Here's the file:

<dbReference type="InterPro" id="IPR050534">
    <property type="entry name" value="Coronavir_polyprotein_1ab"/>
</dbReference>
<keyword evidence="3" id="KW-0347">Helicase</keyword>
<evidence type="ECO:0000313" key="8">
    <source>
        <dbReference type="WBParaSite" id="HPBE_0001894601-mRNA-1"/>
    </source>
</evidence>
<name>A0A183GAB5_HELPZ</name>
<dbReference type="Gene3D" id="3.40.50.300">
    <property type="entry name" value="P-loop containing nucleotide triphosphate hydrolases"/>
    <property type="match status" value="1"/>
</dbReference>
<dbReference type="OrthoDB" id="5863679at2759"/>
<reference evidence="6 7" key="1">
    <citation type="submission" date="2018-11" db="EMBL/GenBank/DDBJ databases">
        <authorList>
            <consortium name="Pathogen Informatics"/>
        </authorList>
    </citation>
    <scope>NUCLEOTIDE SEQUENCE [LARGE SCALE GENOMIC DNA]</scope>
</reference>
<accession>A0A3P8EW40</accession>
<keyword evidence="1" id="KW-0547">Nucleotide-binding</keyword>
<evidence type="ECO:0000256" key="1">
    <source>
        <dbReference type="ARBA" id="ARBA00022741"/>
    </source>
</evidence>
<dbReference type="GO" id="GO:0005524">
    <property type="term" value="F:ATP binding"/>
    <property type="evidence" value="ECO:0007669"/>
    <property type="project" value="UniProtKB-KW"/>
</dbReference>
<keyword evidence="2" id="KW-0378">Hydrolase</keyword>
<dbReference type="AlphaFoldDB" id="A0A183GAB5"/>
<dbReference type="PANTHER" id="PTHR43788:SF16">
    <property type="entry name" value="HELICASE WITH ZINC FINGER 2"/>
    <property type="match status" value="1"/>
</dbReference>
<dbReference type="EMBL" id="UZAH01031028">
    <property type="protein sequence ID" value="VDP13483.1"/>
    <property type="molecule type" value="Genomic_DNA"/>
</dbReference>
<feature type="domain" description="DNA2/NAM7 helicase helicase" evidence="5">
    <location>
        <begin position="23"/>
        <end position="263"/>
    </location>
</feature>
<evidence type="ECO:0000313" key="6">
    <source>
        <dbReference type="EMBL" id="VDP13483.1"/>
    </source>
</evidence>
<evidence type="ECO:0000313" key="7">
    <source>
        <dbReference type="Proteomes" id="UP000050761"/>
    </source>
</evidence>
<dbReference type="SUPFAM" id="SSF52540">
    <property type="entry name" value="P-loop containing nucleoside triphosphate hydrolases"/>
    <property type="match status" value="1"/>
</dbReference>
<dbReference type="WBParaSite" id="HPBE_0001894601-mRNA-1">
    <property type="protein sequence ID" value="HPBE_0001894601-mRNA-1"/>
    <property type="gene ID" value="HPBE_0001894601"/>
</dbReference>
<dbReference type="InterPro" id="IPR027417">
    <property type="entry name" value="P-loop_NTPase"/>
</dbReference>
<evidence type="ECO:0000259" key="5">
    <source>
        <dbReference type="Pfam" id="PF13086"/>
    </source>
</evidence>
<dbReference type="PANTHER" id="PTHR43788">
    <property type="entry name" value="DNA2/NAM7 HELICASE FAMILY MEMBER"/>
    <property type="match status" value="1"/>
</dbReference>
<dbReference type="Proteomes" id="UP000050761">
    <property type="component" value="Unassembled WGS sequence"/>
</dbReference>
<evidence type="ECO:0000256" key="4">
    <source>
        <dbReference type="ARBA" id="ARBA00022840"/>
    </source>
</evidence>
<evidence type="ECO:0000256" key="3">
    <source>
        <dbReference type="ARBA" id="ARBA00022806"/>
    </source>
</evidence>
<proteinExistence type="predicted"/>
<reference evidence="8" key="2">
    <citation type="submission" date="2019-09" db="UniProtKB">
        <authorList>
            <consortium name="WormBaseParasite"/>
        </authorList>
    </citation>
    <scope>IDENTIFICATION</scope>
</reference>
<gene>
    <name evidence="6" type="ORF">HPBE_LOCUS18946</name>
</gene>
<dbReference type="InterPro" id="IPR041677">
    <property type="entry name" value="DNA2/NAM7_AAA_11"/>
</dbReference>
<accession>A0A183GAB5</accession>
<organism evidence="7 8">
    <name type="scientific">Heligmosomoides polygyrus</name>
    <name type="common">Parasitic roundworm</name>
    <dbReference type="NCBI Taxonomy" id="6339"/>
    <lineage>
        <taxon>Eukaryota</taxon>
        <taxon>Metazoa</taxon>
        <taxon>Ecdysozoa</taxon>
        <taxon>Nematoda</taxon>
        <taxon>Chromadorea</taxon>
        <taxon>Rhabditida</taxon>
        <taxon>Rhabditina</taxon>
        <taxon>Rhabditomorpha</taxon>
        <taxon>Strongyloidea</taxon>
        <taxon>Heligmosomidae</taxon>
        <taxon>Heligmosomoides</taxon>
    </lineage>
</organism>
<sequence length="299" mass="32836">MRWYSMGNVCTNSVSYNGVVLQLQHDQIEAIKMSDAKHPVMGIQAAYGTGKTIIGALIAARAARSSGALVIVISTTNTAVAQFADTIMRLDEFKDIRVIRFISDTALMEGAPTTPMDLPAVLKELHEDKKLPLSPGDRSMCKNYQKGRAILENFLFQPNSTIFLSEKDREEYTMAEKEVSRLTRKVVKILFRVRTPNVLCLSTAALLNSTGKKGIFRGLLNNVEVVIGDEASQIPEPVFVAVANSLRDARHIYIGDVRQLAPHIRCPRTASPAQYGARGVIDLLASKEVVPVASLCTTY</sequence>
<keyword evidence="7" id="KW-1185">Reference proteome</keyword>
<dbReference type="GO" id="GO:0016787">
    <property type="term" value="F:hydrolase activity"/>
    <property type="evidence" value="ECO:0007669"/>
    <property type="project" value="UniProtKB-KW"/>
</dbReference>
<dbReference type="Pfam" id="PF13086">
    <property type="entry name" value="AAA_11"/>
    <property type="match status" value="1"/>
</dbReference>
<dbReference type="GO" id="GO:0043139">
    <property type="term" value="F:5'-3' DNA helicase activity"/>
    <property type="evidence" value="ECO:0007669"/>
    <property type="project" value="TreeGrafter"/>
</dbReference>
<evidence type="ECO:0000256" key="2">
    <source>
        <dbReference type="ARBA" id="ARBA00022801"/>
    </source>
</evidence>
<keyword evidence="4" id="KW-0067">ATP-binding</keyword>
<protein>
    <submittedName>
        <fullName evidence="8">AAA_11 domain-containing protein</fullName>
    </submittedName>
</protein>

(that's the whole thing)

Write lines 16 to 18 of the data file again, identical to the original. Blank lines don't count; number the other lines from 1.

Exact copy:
<reference evidence="6 7" key="1">
    <citation type="submission" date="2018-11" db="EMBL/GenBank/DDBJ databases">
        <authorList>